One of the best ways I know to get something done that really matters in your business is to give it the prioritization it deserves.
But in order to do that effectively, you need to understand the role that “something” plays in your business and/or life. You may have come across this grid before, but it’s always a good wake-up call:
Organizing what you do every day into these four categories takes less than 30 minutes to do, but it will completely change the way you prioritize your time. Depending on what your work or lifestyle is like, your grid will have different items in each category than mine does—fill it in for yourself, and then evaluate whether you’re spending your time effectively. Usually people address what is urgent and not important (email) over what is important but not urgent (long-term planning)—is that true for you?
Let’s say you’ve been meaning to develop a marketing plan, but you just haven’t found the time. That to-do probably falls into the “Important, Not Urgent” category. There are two easy and very effective ways to change the way you’re prioritizing your time, so that instead of dealing with a broken printer, you channel your energy into more important things like developing that marketing plan.
1. Schedule a “meeting” to work on your important but not urgent project.
Think about treating this new activity like you would an important client or prospect and schedule it in your Outlook (or Google, or whatever you use) calendar. If you had a meeting in your calendar with a client, or potential client, you wouldn’t cancel it to check emails or answer a call. So start making appointments for your project—real appointments that you keep and don’t allow yourself to become distracted from.
I put “time to write” in my Outlook Calendar as a 1-hour appointment two to three times a week and don’t cancel the appointments and don’t divert to phone or email… just as I would with a client. Breaking it down into multiple, manageable chunks over the week, then monthly and quarterly appointments as well, makes it easier to stick to the plan and stay productive.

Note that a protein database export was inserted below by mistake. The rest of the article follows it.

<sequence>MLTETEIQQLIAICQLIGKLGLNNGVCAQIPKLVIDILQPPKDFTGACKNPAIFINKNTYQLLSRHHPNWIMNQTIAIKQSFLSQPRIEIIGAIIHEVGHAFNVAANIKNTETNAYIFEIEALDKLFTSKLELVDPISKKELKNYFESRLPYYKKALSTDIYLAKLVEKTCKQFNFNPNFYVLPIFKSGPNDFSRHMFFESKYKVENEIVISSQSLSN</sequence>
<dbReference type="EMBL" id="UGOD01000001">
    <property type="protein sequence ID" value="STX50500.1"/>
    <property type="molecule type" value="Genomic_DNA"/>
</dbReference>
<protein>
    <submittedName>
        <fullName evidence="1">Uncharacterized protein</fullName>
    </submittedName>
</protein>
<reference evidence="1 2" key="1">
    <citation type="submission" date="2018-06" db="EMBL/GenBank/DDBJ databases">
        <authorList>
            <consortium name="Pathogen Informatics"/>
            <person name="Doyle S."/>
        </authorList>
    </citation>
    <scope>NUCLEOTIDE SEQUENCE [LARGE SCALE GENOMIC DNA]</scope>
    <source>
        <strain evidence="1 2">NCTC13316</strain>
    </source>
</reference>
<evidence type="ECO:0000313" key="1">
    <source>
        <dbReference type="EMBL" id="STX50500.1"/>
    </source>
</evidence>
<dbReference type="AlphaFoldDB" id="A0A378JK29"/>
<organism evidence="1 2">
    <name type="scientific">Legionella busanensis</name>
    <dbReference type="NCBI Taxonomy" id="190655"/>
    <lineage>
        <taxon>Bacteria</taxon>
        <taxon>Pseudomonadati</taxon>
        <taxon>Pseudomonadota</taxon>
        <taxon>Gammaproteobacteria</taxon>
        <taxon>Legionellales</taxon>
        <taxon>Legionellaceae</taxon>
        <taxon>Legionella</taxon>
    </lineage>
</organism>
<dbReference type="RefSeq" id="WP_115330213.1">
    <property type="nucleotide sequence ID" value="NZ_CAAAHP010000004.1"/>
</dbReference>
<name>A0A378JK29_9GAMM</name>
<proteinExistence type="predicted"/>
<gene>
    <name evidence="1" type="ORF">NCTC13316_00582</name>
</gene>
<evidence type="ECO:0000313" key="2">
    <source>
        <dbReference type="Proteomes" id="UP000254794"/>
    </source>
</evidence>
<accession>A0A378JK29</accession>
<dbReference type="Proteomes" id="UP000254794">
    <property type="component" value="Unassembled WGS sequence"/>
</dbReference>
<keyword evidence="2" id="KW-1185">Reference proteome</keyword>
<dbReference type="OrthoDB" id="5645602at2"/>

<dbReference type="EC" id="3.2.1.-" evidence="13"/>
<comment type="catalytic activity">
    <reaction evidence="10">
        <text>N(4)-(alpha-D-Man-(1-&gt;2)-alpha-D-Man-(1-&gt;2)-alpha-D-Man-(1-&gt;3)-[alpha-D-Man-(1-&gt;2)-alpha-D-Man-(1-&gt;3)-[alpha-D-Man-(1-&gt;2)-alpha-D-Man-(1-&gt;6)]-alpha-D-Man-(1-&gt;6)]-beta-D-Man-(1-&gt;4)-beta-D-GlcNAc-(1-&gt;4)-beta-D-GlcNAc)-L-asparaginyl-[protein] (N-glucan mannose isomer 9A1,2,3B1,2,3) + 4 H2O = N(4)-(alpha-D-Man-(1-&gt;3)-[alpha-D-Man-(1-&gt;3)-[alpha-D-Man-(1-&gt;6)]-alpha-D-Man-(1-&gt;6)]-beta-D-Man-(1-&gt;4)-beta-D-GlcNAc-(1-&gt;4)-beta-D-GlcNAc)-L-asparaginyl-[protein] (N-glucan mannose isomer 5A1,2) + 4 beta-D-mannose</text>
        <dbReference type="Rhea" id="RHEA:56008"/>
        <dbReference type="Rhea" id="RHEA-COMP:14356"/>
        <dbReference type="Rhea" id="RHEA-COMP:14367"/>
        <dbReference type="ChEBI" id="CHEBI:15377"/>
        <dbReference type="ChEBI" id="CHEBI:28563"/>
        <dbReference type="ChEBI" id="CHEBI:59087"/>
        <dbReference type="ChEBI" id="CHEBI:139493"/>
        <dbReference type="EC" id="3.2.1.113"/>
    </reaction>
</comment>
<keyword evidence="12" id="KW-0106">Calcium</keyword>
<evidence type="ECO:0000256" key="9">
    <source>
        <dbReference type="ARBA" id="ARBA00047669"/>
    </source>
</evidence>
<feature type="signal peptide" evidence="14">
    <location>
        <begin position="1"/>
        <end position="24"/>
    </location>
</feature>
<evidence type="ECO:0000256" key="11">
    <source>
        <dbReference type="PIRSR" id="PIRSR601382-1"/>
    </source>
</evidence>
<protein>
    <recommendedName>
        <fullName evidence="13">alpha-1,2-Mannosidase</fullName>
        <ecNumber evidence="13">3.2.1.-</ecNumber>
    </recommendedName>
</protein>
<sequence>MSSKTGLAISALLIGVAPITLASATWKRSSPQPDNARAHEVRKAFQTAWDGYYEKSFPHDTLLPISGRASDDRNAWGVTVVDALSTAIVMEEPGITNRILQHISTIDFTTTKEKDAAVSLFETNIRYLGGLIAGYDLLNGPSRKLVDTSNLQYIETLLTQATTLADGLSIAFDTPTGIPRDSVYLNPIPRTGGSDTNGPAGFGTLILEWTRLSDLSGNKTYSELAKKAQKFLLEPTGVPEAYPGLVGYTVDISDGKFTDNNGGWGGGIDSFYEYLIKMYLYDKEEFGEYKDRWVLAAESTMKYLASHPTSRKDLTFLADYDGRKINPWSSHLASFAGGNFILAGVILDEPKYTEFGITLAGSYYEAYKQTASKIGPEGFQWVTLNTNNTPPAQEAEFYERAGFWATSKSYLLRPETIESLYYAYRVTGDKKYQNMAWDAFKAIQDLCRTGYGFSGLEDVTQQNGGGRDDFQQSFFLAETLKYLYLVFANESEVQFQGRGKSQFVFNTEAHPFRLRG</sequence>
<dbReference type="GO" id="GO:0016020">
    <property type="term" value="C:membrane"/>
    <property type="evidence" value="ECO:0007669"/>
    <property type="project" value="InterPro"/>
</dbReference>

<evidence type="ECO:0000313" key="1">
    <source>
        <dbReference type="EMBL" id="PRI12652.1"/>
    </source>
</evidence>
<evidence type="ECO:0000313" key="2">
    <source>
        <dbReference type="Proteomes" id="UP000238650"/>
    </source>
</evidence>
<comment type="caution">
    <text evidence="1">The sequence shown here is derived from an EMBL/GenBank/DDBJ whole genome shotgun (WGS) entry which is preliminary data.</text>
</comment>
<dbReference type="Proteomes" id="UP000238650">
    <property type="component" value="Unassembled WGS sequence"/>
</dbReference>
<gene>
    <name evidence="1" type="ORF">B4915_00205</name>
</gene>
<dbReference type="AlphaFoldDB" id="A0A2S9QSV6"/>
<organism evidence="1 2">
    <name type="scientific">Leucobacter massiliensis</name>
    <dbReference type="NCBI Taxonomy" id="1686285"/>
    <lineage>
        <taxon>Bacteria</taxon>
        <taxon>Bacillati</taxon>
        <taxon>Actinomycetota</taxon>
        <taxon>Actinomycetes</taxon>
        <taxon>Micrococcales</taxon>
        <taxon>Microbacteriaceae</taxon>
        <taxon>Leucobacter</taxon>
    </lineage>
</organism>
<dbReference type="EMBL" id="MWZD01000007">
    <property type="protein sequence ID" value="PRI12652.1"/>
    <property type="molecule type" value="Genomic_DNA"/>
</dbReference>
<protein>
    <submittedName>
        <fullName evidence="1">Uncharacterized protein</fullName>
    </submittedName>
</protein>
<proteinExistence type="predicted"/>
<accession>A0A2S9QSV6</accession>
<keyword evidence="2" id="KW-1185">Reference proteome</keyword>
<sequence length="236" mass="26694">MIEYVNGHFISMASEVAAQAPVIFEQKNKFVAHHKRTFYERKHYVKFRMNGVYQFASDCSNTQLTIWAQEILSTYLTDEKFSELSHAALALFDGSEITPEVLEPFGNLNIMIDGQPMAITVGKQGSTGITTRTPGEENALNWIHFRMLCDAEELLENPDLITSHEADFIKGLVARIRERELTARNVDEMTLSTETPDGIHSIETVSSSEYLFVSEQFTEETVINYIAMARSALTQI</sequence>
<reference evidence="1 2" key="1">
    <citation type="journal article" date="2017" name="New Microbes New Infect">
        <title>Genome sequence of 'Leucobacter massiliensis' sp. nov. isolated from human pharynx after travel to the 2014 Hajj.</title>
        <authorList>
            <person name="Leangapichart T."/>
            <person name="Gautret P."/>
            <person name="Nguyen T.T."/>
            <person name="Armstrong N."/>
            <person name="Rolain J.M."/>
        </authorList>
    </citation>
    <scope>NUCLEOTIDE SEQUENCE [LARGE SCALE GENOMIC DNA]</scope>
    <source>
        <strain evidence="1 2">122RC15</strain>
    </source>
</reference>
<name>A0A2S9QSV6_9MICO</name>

Making one big appointment (i.e., many hours long) in the week is dangerous because if you do have to cancel it (for something that falls in the “Important, Urgent” category) you have now lost an entire week’s worth of productivity, and anyway, long hours for anything new can be daunting, and can make working on your new habit unproductive and “un-fun”.
2. Hold yourself accountable by hiring a consultant or by announcing your project to your company or social media followers.
Stop trying to go it alone! Accountability breeds urgency, so consider hiring a coach and/or announcing to your followers and friends your intended new path.
You can also work with another like-minded peer and form an accountability partner model. This method is highly effective as long as the two partners involved state the ground rules ahead of time. In other words, look at how often the two of you want to communicate, what level of information you feel you should be sharing. What are the consequences are if the deadlines are not reached? What are the rewards are if they consistently are?
Here are few habits I intend to change to help me transform both myself and my marketing through more writing:
- I personally enjoy writing on the weekend AWAY from the computer so I will commit to one hour of writing on the weekend
- Once a quarter I will get away to the mountains and commit to 3 hours of writing while away.
- I will start a “notes” file on my smartphone and tablet, and jot down thoughts/ideas when they come to me. I have a lot of ideas, so if by the end of the week I don’t have at least 3–5 jotted down, I haven’t been doing this!
Feel free to hold me accountable.
So what new habit do you want to integrate this quarter?
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